Document Type




Format of Original

10 p.

Publication Date



American Psychological Association

Source Publication

Journal of Applied Psychology

Source ISSN



A model of the relationship between work and family that incorporates variables from both the work-family conflict and social support literatures was developed and empirically tested. This model related bidirectional work-family conflict, family instrumental and emotional social support, and job and family involvement to job and life satisfaction. Data came from 163 workers who were living with at least 1 family member. Results suggested that relationships between work and family can have an important effect on job and life satisfaction and that the level of involvement the worker assigns to work and family roles is associated with this relationship. The results also suggested that the relationship between work and family can be simultaneously characterized by conflict and support. Higher levels of work interfering with family predicted lower levels of family emotional and instrumental support. Higher levels of family emotional and instrumental support were associated with lower levels of family interfering with work. (PsycINFO Database Record (c) 2013 APA, all rights reserved).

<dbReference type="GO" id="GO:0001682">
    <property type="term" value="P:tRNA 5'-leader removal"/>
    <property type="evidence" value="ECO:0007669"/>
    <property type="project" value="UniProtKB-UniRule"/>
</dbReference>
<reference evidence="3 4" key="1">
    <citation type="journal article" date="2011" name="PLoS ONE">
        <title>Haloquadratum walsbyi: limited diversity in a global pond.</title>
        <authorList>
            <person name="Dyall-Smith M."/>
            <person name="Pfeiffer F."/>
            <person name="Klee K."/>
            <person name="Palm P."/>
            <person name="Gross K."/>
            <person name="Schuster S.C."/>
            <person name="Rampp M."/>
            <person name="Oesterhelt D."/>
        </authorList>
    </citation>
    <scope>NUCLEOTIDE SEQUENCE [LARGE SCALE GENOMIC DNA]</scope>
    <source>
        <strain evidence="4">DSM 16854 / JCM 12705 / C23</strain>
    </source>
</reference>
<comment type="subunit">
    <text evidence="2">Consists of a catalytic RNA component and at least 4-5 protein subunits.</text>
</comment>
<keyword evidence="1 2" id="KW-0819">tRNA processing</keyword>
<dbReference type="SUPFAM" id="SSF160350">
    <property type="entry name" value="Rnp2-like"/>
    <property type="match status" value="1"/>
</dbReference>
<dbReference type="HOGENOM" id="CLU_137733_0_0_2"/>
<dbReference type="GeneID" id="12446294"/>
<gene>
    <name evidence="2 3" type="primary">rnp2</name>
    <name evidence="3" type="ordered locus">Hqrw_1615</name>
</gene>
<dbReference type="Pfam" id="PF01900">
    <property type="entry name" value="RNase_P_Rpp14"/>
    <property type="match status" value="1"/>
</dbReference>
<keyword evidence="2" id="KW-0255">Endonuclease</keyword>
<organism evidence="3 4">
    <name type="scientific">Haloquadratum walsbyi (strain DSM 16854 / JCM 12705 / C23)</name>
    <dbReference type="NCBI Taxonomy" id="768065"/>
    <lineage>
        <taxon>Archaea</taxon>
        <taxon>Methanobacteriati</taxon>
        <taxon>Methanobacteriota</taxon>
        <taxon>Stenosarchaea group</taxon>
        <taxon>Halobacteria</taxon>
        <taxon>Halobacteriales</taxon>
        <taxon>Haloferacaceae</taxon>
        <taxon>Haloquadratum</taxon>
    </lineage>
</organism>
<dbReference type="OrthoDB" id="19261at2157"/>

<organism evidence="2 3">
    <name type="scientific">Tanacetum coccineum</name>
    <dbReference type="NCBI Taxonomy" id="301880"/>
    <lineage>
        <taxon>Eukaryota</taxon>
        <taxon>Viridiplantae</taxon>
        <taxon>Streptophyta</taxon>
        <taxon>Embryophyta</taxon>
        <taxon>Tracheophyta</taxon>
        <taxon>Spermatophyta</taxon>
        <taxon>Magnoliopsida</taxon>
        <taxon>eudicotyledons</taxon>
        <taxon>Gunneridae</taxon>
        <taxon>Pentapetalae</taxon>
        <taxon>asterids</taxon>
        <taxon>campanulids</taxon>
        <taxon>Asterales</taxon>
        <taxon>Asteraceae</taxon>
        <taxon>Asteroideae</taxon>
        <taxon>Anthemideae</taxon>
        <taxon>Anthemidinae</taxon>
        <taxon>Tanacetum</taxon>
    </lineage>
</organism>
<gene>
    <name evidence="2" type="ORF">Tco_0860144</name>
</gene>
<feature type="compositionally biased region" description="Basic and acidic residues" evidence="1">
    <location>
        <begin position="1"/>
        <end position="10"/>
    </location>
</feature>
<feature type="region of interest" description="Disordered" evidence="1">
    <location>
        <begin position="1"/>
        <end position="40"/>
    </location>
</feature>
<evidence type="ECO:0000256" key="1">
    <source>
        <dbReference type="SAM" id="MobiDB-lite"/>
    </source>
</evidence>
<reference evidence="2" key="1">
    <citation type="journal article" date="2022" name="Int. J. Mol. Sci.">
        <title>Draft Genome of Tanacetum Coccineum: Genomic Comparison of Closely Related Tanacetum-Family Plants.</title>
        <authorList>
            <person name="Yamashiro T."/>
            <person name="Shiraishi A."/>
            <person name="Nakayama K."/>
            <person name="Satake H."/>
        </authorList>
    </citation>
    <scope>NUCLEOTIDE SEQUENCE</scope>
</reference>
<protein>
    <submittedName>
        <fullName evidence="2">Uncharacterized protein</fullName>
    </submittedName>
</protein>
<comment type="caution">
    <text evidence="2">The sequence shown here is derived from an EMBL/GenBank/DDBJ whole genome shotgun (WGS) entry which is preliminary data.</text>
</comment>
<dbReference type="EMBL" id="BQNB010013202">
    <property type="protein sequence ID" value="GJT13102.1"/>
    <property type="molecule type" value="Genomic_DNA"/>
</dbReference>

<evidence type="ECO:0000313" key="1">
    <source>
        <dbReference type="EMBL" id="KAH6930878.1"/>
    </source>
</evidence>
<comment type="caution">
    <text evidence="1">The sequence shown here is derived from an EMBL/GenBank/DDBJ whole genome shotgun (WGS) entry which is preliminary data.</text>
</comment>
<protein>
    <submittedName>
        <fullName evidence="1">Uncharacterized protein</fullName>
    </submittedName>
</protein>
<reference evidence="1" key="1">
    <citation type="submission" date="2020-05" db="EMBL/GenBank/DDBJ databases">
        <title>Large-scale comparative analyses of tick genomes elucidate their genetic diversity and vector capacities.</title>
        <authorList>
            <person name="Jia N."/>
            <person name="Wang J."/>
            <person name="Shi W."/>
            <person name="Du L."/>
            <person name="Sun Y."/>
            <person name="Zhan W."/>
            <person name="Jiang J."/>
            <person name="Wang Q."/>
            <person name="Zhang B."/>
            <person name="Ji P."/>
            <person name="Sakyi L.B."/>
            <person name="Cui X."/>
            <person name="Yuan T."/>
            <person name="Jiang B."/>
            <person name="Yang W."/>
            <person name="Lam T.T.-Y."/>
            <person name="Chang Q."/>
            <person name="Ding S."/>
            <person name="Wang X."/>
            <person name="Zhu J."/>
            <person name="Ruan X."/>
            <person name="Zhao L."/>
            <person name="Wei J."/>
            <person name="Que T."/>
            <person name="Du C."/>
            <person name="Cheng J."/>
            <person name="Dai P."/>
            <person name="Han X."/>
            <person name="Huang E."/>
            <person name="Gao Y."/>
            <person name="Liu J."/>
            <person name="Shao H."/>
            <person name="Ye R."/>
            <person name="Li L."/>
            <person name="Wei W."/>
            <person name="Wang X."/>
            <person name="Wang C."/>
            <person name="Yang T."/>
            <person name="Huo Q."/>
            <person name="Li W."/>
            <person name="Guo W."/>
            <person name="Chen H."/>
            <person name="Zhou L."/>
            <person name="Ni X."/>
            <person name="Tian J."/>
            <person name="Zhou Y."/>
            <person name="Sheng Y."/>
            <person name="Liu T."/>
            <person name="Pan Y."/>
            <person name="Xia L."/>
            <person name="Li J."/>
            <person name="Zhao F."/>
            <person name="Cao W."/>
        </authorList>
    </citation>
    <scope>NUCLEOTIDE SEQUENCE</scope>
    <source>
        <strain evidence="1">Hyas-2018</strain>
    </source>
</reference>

Accepted version. Journal of Applied Psychology, Vol. 81, No. 4 (August 1996): 411-420. DOI. © 1996 American Psychological Association. Used with permission.

Gary A. Adams was affiliated with the University of Wisconsin Oshkosh at the time of publication.

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